Apart from Tazio Nuvolari’s legendary performance in the 1935 German Grand Prix, it became clear by the middle of the year that Alfa Romeo’s esteemed Tipo B model was in need of a successor, especially considering the escalating competition from Mercedes-Benz and Auto Union. In response, Vittorio Jano undertook the design of a new car, known as the Tipo C. The initial iteration, named the 8C 35, featured a larger 3.8-liter engine with dual superchargers, each supplying a bank of four cylinders.
This powerhouse was coupled with a rear-mounted transaxle and housed within a brand-new, independently-sprung chassis. The 8C 35 made its debut at the Italian Grand Prix in Monza in September 1935, with Nuvolari joining Dreyfus to secure an encouraging second place, trailing behind Hans Stuck’s Auto Union.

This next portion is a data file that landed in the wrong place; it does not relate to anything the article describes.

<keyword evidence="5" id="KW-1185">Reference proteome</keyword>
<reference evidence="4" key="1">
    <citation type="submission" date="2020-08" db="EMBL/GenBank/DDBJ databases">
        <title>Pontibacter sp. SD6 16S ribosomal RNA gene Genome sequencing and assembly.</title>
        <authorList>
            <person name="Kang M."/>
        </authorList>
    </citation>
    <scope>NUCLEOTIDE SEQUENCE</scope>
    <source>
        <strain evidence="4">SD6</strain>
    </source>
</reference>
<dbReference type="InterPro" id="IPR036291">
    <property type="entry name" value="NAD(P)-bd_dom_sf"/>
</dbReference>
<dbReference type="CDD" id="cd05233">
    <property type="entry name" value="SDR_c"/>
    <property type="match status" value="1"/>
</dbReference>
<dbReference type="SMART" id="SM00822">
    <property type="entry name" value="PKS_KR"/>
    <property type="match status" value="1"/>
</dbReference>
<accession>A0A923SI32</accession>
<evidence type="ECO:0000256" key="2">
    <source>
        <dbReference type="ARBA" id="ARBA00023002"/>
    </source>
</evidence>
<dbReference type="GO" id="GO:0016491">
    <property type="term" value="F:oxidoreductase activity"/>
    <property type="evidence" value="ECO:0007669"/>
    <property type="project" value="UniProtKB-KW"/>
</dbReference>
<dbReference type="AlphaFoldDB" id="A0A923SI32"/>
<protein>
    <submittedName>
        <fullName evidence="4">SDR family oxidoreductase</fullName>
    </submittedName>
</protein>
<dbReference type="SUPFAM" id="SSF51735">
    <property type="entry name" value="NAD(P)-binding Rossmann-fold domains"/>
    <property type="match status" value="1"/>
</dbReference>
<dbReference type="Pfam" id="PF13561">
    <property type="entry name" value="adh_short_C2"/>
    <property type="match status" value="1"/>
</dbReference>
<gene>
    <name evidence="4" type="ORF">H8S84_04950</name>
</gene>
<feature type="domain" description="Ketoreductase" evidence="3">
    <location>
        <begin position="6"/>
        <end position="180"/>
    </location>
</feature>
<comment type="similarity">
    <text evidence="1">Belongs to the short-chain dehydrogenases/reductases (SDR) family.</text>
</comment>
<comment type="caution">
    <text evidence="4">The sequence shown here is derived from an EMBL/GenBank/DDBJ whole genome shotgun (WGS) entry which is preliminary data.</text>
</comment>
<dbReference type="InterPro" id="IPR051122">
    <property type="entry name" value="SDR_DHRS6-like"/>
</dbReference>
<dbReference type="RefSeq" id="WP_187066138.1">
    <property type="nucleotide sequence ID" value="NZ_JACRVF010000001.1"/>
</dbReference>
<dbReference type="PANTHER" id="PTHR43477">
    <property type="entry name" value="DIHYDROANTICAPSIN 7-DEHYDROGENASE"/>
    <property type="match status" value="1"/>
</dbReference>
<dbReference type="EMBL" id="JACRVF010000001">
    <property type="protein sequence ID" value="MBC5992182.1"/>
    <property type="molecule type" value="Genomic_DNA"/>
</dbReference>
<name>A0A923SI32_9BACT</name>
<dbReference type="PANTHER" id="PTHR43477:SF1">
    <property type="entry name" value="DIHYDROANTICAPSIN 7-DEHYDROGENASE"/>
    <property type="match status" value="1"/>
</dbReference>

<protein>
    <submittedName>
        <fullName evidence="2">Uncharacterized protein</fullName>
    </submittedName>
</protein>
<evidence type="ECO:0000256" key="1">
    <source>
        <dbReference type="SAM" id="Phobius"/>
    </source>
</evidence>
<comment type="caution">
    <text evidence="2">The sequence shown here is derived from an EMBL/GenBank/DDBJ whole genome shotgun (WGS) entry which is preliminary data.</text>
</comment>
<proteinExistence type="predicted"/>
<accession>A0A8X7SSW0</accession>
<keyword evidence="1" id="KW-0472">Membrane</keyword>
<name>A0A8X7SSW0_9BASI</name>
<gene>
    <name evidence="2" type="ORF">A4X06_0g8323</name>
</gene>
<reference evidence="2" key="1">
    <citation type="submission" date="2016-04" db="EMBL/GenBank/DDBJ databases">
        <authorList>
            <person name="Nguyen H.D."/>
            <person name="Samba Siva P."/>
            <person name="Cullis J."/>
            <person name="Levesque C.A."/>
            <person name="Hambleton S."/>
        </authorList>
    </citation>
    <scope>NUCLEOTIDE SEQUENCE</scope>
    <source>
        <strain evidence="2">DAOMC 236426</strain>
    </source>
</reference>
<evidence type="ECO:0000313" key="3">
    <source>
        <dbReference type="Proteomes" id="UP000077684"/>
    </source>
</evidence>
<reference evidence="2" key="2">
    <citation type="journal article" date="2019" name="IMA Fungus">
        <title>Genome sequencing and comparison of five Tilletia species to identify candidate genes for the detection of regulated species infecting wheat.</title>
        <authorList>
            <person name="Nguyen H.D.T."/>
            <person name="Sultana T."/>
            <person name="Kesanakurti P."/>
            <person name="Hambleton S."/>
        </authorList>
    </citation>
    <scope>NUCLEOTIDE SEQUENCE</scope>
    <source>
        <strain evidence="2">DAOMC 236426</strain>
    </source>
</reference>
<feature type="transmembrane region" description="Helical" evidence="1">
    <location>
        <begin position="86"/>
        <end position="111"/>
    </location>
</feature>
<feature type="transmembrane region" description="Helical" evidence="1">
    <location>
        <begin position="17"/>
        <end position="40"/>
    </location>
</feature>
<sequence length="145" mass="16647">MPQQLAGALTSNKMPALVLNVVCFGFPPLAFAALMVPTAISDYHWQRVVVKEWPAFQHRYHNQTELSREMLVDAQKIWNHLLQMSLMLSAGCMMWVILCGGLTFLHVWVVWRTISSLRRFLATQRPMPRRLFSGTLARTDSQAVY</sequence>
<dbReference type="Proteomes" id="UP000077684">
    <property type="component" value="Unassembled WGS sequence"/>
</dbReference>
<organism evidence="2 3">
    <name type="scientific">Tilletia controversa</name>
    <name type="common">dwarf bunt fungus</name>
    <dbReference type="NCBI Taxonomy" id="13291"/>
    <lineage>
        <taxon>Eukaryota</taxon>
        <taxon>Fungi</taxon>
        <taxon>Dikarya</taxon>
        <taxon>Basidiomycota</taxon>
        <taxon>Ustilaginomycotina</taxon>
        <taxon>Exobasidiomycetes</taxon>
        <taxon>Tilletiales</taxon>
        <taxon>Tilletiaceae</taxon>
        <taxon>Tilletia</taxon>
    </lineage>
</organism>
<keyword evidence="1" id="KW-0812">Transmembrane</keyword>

Approximately twelve Tipo C chassis were reportedly completed. These chassis served as the foundation for both the 8C 35 and the later V-12-powered 12C 36, as they were designed to accommodate both Alfa Romeo’s eight- and twelve-cylinder engines interchangeably. Four fully assembled 8C 35s were eventually sold and designated as 50011-50014, although records indicate the existence of at least three additional 8C 35 engines (50015-50017).
In the case of the 12C 36 variant, Moore supplied seven of the 4-liter V-12 engines utilized in the Tipo C chassis. While not as triumphant as its predecessor, the Tipo B, the 8C 35 remained competitive in 1936, securing victories in Budapest, the Coppa Ciano, and Donington, while its twelve-cylinder counterpart emerged victorious in Barcelona, Milan, and Modena.
Source: RM Sotheby’s